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Today’s episode is inspired by a sticky question. Do you really need to be certified in order to say that you’re a professional coach?
It’s a sticky question because there are two camps — the yeas and nays — and both have strong opinions.
I say … whether you certify or not is your decision.
2 Types of Coach Certification
- Certifying through a coach training organization. You enroll, complete training and certify through a review process when training is complete.
- Independent certification such as through the International Coach Federation (ICF). You work towards it by completing requirements and paying an application fee. You’ll need a certain number of hours of paid coaching, completed training with an accredited organization, and being mentored by people who are certified at the master level.
To maintain or advance ICF certification you have to re-up every few years and also take continuing education courses. It’s a significant ongoing investment in time and money.
By the way, the ICF and other certifying bodies often change requirements for the various levels of certification. So, if you’re on route to certify, stay in touch with the requirements so you’re not blindsided by changes.
Independent certification helps to mature emerging fields and garner acceptance in the marketplace. ICF launched in 1995, when life coaching was a new concept, and now has a presence in 140 countries and over 30,000 members.
There is a segment of the coaching industry that will firmly say YES, that you must be certified to be considered a professional coach. I’ve softened on this over the years, which I’ll cover more later.
5 Main Reasons Proponents Give to Independently Certify
Reason #1 Coaches who certify are more likely to earn more and not drop out of the profession.
Reason #2 Certification distinguishes you from all the people who co-opt the term ‘coach’ but who have not been rigorously trained.
Reason #3 Maintaining certification requires you to stay in tune with best practices.
I’ll chime in here. Independent certification does not necessarily mean you’ll earn more.
Your income as a coach largely depends on your chosen target audience, how you charge for your offers and your ability to market and enroll.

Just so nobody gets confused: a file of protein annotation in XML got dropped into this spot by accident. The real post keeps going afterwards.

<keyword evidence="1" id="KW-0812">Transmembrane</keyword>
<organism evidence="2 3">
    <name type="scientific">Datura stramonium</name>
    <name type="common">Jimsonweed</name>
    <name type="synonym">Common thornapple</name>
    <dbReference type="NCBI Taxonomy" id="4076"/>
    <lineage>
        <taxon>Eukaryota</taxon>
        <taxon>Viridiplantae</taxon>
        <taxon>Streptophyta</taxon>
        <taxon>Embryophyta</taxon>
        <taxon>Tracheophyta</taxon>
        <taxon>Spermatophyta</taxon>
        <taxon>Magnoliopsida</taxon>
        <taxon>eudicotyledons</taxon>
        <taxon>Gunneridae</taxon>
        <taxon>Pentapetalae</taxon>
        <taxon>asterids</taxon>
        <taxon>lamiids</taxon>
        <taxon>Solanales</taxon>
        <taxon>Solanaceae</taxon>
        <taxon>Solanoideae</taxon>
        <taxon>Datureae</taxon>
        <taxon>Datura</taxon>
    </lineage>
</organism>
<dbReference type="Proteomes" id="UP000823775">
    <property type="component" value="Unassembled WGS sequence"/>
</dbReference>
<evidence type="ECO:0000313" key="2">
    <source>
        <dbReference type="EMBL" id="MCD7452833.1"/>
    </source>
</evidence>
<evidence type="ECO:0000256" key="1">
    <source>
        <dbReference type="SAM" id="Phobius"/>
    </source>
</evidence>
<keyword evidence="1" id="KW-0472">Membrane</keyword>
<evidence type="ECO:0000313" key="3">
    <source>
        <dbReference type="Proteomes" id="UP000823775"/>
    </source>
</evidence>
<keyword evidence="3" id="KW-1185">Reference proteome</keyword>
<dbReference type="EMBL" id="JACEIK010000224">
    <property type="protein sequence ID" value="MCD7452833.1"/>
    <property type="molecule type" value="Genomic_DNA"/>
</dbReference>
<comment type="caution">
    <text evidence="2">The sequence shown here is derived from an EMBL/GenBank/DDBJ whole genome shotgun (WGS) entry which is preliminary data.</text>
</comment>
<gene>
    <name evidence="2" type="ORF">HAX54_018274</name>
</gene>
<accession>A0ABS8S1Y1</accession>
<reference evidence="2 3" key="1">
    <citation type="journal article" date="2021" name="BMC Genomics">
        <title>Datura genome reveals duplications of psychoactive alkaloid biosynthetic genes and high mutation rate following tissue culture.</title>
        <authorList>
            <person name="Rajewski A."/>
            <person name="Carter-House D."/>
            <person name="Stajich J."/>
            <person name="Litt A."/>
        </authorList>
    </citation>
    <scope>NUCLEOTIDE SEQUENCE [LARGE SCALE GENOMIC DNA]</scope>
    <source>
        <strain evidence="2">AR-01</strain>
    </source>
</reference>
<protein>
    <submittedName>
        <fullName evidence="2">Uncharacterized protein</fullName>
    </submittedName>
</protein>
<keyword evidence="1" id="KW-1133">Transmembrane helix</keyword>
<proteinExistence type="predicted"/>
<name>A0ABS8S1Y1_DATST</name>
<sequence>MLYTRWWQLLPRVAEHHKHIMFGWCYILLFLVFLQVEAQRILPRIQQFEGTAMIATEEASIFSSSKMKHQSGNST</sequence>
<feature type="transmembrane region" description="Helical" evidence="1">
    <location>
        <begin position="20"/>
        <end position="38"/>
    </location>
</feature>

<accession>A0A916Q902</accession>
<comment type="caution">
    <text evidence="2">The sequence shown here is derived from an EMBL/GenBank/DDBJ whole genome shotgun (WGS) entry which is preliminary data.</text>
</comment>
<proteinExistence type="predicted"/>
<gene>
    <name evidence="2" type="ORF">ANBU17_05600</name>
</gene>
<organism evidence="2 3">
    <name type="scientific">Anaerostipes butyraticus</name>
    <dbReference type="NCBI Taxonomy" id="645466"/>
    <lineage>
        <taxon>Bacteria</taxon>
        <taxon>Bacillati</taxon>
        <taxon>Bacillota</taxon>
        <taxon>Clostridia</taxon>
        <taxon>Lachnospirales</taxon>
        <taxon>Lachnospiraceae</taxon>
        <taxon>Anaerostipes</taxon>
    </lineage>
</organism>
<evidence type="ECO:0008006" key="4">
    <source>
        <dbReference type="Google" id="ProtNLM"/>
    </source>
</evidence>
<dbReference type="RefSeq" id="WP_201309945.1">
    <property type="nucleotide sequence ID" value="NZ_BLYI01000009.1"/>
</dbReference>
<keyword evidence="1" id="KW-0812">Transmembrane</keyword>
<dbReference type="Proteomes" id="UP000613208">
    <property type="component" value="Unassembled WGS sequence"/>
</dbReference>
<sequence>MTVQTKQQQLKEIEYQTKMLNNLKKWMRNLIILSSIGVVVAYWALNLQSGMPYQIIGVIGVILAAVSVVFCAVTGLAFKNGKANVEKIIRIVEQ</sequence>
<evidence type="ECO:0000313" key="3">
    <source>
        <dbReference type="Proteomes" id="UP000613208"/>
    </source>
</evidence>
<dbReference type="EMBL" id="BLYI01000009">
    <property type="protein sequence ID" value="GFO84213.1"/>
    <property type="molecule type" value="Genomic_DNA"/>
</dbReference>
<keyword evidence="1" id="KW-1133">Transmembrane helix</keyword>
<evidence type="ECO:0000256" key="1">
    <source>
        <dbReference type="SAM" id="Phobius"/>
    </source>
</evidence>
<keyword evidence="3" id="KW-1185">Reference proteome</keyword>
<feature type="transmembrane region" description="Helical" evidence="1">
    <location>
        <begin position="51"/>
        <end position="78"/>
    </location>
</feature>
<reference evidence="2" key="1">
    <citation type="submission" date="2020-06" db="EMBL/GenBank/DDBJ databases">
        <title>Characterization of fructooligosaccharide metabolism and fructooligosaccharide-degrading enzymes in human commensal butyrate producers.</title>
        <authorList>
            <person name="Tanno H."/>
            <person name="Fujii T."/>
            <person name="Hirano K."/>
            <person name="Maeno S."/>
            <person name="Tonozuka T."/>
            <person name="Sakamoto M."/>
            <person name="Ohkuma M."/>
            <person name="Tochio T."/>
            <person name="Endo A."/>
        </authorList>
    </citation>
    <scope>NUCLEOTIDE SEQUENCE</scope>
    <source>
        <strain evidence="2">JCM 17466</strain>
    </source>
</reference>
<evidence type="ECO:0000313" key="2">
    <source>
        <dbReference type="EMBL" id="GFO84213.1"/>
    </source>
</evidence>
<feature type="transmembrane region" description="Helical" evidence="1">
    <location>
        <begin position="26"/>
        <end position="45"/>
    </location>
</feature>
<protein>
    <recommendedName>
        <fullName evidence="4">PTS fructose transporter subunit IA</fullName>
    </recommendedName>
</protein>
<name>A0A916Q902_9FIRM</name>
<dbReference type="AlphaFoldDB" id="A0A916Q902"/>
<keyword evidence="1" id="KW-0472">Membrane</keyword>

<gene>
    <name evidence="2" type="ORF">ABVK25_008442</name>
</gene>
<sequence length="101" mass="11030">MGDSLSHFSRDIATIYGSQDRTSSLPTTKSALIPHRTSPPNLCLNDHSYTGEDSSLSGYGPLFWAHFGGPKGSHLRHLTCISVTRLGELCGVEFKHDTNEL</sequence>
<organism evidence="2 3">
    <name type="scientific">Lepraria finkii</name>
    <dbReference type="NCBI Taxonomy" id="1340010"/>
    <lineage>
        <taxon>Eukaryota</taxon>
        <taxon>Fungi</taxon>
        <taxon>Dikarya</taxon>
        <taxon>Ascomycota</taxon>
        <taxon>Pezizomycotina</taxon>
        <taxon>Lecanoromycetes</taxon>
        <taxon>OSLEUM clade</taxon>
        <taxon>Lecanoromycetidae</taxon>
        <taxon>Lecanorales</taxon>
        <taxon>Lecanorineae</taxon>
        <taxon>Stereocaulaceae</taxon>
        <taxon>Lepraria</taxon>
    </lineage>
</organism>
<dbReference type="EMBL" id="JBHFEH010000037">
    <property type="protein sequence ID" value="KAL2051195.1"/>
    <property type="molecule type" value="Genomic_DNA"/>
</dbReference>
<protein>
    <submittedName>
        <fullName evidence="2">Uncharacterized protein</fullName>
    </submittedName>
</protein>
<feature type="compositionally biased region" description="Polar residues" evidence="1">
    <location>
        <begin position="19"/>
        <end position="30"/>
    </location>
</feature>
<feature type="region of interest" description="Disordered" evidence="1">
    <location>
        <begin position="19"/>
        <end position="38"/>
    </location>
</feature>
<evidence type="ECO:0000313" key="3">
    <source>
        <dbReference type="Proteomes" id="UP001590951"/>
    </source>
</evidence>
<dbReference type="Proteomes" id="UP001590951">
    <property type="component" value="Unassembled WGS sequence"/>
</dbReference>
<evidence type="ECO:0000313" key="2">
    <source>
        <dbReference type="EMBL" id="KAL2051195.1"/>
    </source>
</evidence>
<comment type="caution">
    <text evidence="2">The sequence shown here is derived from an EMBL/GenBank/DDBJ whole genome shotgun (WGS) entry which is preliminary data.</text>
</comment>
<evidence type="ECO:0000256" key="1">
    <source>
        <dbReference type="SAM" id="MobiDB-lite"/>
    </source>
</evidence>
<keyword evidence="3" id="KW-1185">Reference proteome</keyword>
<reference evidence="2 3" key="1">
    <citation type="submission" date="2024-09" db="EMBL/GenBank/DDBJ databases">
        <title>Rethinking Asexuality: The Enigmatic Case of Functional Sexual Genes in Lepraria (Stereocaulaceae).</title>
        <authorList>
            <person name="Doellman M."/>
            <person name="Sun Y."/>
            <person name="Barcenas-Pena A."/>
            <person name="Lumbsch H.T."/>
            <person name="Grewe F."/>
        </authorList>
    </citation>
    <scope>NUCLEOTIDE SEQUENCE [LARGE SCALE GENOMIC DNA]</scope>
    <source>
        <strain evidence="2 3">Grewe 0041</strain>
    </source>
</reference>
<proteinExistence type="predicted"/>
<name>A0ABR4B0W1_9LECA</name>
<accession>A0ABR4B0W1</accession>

Reason #4 The public will perceive you as being a more skilled coach if you’re certified.
Reason #5 Your clients will require it.
Credibility largely depends on how you conduct yourself. And most clients do not require or even know about certification.
In my 20 years in the industry, none of my potential or actual clients has ever asked me if I was certified.
And, I’ve checked recently with experienced coaches. We agree that for most niches the client does not require or even ask about certification.
The Bottom Line About Certifying As a Coach
If you go into the executive or leadership coaching track where you’ll provide services to people within corporations, coaches that are ICF certified or with another independent body are much more likely have a competitive edge. Organizations know to ask about it.
For many other tracks, niches and audiences, being certified is a non-issue.
So here’s what I tell my clients … why not work towards certification?
It will keep you on a professional path.
If your integrity tells you that to feel legitimate and be valuable to your clients you must maintain that certification, then keep doing that.
Independent certification again is a significant and a continuous investment of time and money so you want to plan for that.
Or, if you’re not going to go that route find other ways to walk a professional path that are just as legitimate.
See guys, it’s your business — you get to do what YOU think is right. Challenge yourself to higher levels of skill and integrity in your services as you grow your coaching business. Pay attention to client feedback and improve.